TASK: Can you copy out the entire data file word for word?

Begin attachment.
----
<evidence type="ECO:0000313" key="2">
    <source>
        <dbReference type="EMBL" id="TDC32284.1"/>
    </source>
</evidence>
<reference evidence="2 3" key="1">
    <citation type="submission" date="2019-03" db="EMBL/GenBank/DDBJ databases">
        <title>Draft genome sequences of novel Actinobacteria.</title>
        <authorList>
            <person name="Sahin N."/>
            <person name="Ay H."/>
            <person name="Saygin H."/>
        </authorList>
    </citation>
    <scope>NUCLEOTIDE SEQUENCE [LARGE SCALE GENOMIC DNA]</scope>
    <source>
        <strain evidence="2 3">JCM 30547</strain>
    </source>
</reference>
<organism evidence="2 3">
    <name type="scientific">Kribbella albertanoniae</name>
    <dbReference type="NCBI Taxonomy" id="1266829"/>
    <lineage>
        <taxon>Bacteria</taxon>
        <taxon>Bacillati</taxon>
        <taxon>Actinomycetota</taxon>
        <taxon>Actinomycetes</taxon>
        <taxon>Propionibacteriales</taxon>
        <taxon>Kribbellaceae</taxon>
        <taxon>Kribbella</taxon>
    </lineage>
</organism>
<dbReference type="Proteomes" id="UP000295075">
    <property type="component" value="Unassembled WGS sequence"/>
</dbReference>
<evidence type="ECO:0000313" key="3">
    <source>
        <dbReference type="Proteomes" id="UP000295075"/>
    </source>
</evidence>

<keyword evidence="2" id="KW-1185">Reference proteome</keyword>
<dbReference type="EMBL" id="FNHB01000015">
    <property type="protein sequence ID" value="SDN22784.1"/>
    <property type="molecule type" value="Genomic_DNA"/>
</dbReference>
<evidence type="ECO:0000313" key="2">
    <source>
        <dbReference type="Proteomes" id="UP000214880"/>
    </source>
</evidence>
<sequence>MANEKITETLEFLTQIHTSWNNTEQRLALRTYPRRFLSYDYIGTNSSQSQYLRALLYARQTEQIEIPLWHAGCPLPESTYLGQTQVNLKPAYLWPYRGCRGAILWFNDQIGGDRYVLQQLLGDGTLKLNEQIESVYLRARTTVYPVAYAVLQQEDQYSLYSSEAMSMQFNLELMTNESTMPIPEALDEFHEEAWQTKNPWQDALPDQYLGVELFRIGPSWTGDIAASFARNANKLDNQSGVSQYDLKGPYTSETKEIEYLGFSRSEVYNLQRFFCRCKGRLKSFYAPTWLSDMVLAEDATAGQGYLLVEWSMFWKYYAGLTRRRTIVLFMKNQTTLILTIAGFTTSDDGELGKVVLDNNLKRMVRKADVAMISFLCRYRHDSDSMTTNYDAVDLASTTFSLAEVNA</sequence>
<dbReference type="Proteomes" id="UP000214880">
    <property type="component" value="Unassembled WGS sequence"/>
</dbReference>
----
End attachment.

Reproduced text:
<evidence type="ECO:0000313" key="2">
    <source>
        <dbReference type="EMBL" id="TDC32284.1"/>
    </source>
</evidence>
<reference evidence="2 3" key="1">
    <citation type="submission" date="2019-03" db="EMBL/GenBank/DDBJ databases">
        <title>Draft genome sequences of novel Actinobacteria.</title>
        <authorList>
            <person name="Sahin N."/>
            <person name="Ay H."/>
            <person name="Saygin H."/>
        </authorList>
    </citation>
    <scope>NUCLEOTIDE SEQUENCE [LARGE SCALE GENOMIC DNA]</scope>
    <source>
        <strain evidence="2 3">JCM 30547</strain>
    </source>
</reference>
<organism evidence="2 3">
    <name type="scientific">Kribbella albertanoniae</name>
    <dbReference type="NCBI Taxonomy" id="1266829"/>
    <lineage>
        <taxon>Bacteria</taxon>
        <taxon>Bacillati</taxon>
        <taxon>Actinomycetota</taxon>
        <taxon>Actinomycetes</taxon>
        <taxon>Propionibacteriales</taxon>
        <taxon>Kribbellaceae</taxon>
        <taxon>Kribbella</taxon>
    </lineage>
</organism>
<dbReference type="Proteomes" id="UP000295075">
    <property type="component" value="Unassembled WGS sequence"/>
</dbReference>
<evidence type="ECO:0000313" key="3">
    <source>
        <dbReference type="Proteomes" id="UP000295075"/>
    </source>
</evidence>

<keyword evidence="2" id="KW-1185">Reference proteome</keyword>
<dbReference type="EMBL" id="FNHB01000015">
    <property type="protein sequence ID" value="SDN22784.1"/>
    <property type="molecule type" value="Genomic_DNA"/>
</dbReference>
<evidence type="ECO:0000313" key="2">
    <source>
        <dbReference type="Proteomes" id="UP000214880"/>
    </source>
</evidence>
<sequence>MANEKITETLEFLTQIHTSWNNTEQRLALRTYPRRFLSYDYIGTNSSQSQYLRALLYARQTEQIEIPLWHAGCPLPESTYLGQTQVNLKPAYLWPYRGCRGAILWFNDQIGGDRYVLQQLLGDGTLKLNEQIESVYLRARTTVYPVAYAVLQQEDQYSLYSSEAMSMQFNLELMTNESTMPIPEALDEFHEEAWQTKNPWQDALPDQYLGVELFRIGPSWTGDIAASFARNANKLDNQSGVSQYDLKGPYTSETKEIEYLGFSRSEVYNLQRFFCRCKGRLKSFYAPTWLSDMVLAEDATAGQGYLLVEWSMFWKYYAGLTRRRTIVLFMKNQTTLILTIAGFTTSDDGELGKVVLDNNLKRMVRKADVAMISFLCRYRHDSDSMTTNYDAVDLASTTFSLAEVNA</sequence>
<dbReference type="Proteomes" id="UP000214880">
    <property type="component" value="Unassembled WGS sequence"/>
</dbReference>